OK so I thought I get some input here since I honestly I have a small infantile knowledge of the Java language (I'm learning as I go). Without giving out too much info, the game is in short a "Mega Man Chip Challenge" or basically an RPG-Like game that uses cards. I was wonder how I should go about implementing the cards...I believe making a class for the cards is the only way to go about it. Each card knows general info about itself, but in battle they can carry out a wide variety of actions.....I was thinking having a method that can read the cards ID number and thus, using a crap ton of else if statements, perform the required actions. I guess what I want to know is basically if there is an easier way to go about the entire thing. Any suggestions?
You are indeed missing the whole point of OOP design... but this is the perfect problem to help you grasp it. You shouldn't be using conditions to implement each card's behavior, instead...
1.) Make an abstract class called Card which contains all of the code that all cards share in common. Abstract classes cannot be instantiated but they can be extended by other classes.
2.) Now make a class for each type of card you want in your game, and have each one extend the Card class. Your subclasses will inherit all of the implemented methods of the parent "Card" class.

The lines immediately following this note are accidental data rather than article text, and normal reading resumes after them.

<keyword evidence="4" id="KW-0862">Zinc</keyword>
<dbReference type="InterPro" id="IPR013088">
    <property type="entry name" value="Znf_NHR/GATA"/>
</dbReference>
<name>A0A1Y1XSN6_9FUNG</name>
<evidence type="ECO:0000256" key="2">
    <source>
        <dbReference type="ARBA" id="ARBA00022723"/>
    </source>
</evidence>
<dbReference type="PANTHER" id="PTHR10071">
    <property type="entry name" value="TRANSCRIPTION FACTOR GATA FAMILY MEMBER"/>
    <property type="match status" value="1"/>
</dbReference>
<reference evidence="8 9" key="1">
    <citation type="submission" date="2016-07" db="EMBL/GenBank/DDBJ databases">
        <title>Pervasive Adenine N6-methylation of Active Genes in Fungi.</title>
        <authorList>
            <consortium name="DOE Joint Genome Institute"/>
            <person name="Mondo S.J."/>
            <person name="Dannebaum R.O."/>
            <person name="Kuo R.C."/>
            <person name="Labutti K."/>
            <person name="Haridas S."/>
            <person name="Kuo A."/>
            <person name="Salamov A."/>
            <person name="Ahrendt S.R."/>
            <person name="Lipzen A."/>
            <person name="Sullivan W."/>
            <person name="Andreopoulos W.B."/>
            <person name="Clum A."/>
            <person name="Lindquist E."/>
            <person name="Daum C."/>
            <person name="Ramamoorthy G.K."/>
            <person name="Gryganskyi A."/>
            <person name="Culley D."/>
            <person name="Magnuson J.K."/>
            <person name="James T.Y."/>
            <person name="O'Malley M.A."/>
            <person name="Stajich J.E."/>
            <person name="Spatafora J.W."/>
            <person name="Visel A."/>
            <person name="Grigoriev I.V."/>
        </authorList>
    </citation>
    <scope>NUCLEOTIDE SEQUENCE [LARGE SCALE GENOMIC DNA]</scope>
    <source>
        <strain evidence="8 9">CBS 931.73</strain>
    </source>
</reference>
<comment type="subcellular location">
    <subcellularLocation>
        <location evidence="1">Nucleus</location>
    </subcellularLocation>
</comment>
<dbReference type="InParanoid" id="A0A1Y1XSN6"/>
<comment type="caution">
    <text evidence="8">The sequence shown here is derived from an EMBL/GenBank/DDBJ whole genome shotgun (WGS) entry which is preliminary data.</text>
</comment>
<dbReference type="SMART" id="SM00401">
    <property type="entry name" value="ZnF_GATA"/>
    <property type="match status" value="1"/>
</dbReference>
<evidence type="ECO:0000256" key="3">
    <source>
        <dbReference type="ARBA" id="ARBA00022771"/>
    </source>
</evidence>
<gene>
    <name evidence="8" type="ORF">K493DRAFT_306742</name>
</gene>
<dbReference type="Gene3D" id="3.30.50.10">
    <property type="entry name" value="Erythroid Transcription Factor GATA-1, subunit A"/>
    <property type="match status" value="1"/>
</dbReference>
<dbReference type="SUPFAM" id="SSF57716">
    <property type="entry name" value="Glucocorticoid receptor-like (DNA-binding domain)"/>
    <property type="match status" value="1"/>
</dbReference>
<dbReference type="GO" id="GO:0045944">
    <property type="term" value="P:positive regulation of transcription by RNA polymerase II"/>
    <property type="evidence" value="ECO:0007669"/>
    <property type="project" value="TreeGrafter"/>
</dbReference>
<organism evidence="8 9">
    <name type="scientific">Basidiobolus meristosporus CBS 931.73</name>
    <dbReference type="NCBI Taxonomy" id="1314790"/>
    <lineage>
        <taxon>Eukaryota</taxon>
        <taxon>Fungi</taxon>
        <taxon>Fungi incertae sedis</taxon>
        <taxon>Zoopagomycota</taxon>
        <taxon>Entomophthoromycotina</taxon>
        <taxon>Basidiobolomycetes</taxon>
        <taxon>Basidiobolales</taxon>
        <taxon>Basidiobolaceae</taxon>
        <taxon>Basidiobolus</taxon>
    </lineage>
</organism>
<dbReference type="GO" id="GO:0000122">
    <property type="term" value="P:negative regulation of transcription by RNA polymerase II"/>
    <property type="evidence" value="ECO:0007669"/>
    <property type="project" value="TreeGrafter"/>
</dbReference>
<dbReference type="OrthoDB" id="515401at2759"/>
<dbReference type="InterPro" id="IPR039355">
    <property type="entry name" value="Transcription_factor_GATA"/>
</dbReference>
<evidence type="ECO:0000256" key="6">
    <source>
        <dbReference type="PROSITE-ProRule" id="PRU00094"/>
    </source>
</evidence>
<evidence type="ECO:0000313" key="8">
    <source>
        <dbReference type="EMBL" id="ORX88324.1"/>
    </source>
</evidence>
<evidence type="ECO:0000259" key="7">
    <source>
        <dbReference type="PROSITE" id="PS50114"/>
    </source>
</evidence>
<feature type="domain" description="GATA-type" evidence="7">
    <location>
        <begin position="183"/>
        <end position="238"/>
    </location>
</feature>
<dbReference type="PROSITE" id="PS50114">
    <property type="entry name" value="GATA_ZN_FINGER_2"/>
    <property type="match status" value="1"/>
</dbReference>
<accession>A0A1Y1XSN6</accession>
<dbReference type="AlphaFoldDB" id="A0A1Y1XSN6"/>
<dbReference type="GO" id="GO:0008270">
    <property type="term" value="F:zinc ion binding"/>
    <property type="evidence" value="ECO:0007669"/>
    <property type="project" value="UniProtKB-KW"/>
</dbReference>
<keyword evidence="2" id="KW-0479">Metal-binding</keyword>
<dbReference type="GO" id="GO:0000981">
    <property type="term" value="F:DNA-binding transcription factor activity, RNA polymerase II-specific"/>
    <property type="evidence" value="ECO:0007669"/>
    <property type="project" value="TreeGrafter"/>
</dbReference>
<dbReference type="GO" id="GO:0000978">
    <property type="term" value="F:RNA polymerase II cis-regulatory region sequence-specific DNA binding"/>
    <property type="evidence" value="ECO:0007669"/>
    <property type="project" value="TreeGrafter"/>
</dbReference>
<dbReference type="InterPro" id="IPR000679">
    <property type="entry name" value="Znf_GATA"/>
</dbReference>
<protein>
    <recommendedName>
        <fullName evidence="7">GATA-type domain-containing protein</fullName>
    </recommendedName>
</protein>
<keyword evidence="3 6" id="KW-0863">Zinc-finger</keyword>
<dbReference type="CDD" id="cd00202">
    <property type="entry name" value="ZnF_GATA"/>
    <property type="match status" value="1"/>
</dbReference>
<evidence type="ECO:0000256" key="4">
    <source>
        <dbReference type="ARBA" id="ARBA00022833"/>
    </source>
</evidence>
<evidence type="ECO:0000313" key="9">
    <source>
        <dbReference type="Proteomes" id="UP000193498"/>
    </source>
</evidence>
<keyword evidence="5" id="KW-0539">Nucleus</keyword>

3.) Now, put an abstract method in the Card class, such as "doActions". Notice that this prevents your child classes from compiling... abstract methods must be implemented by child classes.
4.) Have each one of the child classes override "doActions"... this is where you can specify the individual behaviors of each card.
Now, whenever you have a variable of type Card, you can store any of the child classes of Card inside of it. You can even store all of your cards in an ArrayList<Card> (or any other generic container class), no matter which type of card it is.
You can call card.doActions() and it will perform the appropriate actions for whichever type of card it is. Try testing it out with debug messages.